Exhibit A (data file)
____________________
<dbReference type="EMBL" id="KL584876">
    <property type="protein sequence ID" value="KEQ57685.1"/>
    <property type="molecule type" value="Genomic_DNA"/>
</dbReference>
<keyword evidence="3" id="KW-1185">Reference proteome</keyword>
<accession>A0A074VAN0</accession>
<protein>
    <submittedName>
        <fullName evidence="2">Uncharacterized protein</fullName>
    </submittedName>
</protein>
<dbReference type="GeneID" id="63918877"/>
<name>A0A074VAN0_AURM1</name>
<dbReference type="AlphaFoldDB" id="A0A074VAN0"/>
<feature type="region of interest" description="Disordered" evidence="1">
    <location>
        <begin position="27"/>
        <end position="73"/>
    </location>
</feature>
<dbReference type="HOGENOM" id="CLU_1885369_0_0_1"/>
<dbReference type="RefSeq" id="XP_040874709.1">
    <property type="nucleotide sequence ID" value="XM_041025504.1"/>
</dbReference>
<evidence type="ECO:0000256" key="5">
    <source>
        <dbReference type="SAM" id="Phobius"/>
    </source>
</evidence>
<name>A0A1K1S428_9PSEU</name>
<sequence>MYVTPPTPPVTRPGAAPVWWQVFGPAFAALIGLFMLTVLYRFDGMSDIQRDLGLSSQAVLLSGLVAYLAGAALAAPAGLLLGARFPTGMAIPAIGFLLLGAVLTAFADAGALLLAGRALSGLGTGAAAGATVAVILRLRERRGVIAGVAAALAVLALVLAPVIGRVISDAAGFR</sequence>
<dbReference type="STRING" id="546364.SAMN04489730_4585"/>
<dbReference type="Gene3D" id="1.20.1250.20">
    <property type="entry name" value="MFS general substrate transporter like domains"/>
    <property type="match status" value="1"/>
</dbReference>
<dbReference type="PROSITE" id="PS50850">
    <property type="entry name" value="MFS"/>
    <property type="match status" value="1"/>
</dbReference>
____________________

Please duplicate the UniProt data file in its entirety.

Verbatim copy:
<dbReference type="EMBL" id="KL584876">
    <property type="protein sequence ID" value="KEQ57685.1"/>
    <property type="molecule type" value="Genomic_DNA"/>
</dbReference>
<keyword evidence="3" id="KW-1185">Reference proteome</keyword>
<accession>A0A074VAN0</accession>
<protein>
    <submittedName>
        <fullName evidence="2">Uncharacterized protein</fullName>
    </submittedName>
</protein>
<dbReference type="GeneID" id="63918877"/>
<name>A0A074VAN0_AURM1</name>
<dbReference type="AlphaFoldDB" id="A0A074VAN0"/>
<feature type="region of interest" description="Disordered" evidence="1">
    <location>
        <begin position="27"/>
        <end position="73"/>
    </location>
</feature>
<dbReference type="HOGENOM" id="CLU_1885369_0_0_1"/>
<dbReference type="RefSeq" id="XP_040874709.1">
    <property type="nucleotide sequence ID" value="XM_041025504.1"/>
</dbReference>
<evidence type="ECO:0000256" key="5">
    <source>
        <dbReference type="SAM" id="Phobius"/>
    </source>
</evidence>
<name>A0A1K1S428_9PSEU</name>
<sequence>MYVTPPTPPVTRPGAAPVWWQVFGPAFAALIGLFMLTVLYRFDGMSDIQRDLGLSSQAVLLSGLVAYLAGAALAAPAGLLLGARFPTGMAIPAIGFLLLGAVLTAFADAGALLLAGRALSGLGTGAAAGATVAVILRLRERRGVIAGVAAALAVLALVLAPVIGRVISDAAGFR</sequence>
<dbReference type="STRING" id="546364.SAMN04489730_4585"/>
<dbReference type="Gene3D" id="1.20.1250.20">
    <property type="entry name" value="MFS general substrate transporter like domains"/>
    <property type="match status" value="1"/>
</dbReference>
<dbReference type="PROSITE" id="PS50850">
    <property type="entry name" value="MFS"/>
    <property type="match status" value="1"/>
</dbReference>